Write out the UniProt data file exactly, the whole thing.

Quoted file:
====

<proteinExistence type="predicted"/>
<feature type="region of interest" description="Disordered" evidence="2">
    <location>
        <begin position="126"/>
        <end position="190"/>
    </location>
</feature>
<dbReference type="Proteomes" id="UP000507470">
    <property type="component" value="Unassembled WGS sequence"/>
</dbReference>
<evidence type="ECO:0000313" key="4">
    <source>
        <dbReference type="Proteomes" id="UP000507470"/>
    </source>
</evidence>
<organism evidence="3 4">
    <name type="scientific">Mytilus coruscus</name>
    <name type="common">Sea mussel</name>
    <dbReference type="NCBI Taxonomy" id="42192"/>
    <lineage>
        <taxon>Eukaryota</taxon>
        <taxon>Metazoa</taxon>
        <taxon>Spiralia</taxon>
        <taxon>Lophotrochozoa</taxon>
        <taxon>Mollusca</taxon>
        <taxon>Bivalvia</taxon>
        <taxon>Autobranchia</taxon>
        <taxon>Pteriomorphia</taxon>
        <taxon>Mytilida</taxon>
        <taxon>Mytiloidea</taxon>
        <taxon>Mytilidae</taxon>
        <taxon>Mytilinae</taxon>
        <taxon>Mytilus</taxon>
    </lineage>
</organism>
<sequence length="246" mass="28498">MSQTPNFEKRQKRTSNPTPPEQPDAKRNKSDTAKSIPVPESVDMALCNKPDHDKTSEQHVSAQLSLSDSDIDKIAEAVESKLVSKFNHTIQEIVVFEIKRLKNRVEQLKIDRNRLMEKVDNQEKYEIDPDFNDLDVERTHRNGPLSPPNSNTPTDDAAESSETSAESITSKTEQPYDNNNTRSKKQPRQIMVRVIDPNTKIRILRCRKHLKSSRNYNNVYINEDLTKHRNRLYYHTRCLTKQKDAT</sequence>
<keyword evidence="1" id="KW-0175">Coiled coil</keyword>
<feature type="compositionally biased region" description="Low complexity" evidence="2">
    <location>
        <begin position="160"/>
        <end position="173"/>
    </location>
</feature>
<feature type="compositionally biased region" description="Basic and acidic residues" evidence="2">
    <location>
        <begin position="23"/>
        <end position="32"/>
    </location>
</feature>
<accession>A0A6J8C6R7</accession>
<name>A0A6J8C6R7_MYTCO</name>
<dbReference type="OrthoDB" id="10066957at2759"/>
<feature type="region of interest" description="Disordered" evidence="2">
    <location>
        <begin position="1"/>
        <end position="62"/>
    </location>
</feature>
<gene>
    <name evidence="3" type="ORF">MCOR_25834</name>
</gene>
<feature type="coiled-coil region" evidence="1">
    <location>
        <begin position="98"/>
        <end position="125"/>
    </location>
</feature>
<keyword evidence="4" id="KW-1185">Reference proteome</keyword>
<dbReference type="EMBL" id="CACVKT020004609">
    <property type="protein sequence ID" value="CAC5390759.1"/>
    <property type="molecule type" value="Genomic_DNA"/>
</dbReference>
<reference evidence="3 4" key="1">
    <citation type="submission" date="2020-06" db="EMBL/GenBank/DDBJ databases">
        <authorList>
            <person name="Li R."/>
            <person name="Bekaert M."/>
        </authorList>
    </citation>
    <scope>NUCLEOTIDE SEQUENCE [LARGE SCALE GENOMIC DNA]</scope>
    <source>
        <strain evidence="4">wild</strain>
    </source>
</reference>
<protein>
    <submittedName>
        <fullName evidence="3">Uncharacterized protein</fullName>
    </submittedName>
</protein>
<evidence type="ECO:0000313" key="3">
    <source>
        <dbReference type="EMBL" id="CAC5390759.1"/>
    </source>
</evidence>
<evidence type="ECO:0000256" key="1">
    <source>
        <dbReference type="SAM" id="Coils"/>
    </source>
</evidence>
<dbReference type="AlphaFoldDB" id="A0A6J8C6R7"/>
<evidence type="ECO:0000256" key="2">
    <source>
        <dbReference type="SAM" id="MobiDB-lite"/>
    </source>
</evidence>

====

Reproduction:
<proteinExistence type="predicted"/>
<feature type="region of interest" description="Disordered" evidence="2">
    <location>
        <begin position="126"/>
        <end position="190"/>
    </location>
</feature>
<dbReference type="Proteomes" id="UP000507470">
    <property type="component" value="Unassembled WGS sequence"/>
</dbReference>
<evidence type="ECO:0000313" key="4">
    <source>
        <dbReference type="Proteomes" id="UP000507470"/>
    </source>
</evidence>
<organism evidence="3 4">
    <name type="scientific">Mytilus coruscus</name>
    <name type="common">Sea mussel</name>
    <dbReference type="NCBI Taxonomy" id="42192"/>
    <lineage>
        <taxon>Eukaryota</taxon>
        <taxon>Metazoa</taxon>
        <taxon>Spiralia</taxon>
        <taxon>Lophotrochozoa</taxon>
        <taxon>Mollusca</taxon>
        <taxon>Bivalvia</taxon>
        <taxon>Autobranchia</taxon>
        <taxon>Pteriomorphia</taxon>
        <taxon>Mytilida</taxon>
        <taxon>Mytiloidea</taxon>
        <taxon>Mytilidae</taxon>
        <taxon>Mytilinae</taxon>
        <taxon>Mytilus</taxon>
    </lineage>
</organism>
<sequence length="246" mass="28498">MSQTPNFEKRQKRTSNPTPPEQPDAKRNKSDTAKSIPVPESVDMALCNKPDHDKTSEQHVSAQLSLSDSDIDKIAEAVESKLVSKFNHTIQEIVVFEIKRLKNRVEQLKIDRNRLMEKVDNQEKYEIDPDFNDLDVERTHRNGPLSPPNSNTPTDDAAESSETSAESITSKTEQPYDNNNTRSKKQPRQIMVRVIDPNTKIRILRCRKHLKSSRNYNNVYINEDLTKHRNRLYYHTRCLTKQKDAT</sequence>
<keyword evidence="1" id="KW-0175">Coiled coil</keyword>
<feature type="compositionally biased region" description="Low complexity" evidence="2">
    <location>
        <begin position="160"/>
        <end position="173"/>
    </location>
</feature>
<feature type="compositionally biased region" description="Basic and acidic residues" evidence="2">
    <location>
        <begin position="23"/>
        <end position="32"/>
    </location>
</feature>
<accession>A0A6J8C6R7</accession>
<name>A0A6J8C6R7_MYTCO</name>
<dbReference type="OrthoDB" id="10066957at2759"/>
<feature type="region of interest" description="Disordered" evidence="2">
    <location>
        <begin position="1"/>
        <end position="62"/>
    </location>
</feature>
<gene>
    <name evidence="3" type="ORF">MCOR_25834</name>
</gene>
<feature type="coiled-coil region" evidence="1">
    <location>
        <begin position="98"/>
        <end position="125"/>
    </location>
</feature>
<keyword evidence="4" id="KW-1185">Reference proteome</keyword>
<dbReference type="EMBL" id="CACVKT020004609">
    <property type="protein sequence ID" value="CAC5390759.1"/>
    <property type="molecule type" value="Genomic_DNA"/>
</dbReference>
<reference evidence="3 4" key="1">
    <citation type="submission" date="2020-06" db="EMBL/GenBank/DDBJ databases">
        <authorList>
            <person name="Li R."/>
            <person name="Bekaert M."/>
        </authorList>
    </citation>
    <scope>NUCLEOTIDE SEQUENCE [LARGE SCALE GENOMIC DNA]</scope>
    <source>
        <strain evidence="4">wild</strain>
    </source>
</reference>
<protein>
    <submittedName>
        <fullName evidence="3">Uncharacterized protein</fullName>
    </submittedName>
</protein>
<evidence type="ECO:0000313" key="3">
    <source>
        <dbReference type="EMBL" id="CAC5390759.1"/>
    </source>
</evidence>
<evidence type="ECO:0000256" key="1">
    <source>
        <dbReference type="SAM" id="Coils"/>
    </source>
</evidence>
<dbReference type="AlphaFoldDB" id="A0A6J8C6R7"/>
<evidence type="ECO:0000256" key="2">
    <source>
        <dbReference type="SAM" id="MobiDB-lite"/>
    </source>
</evidence>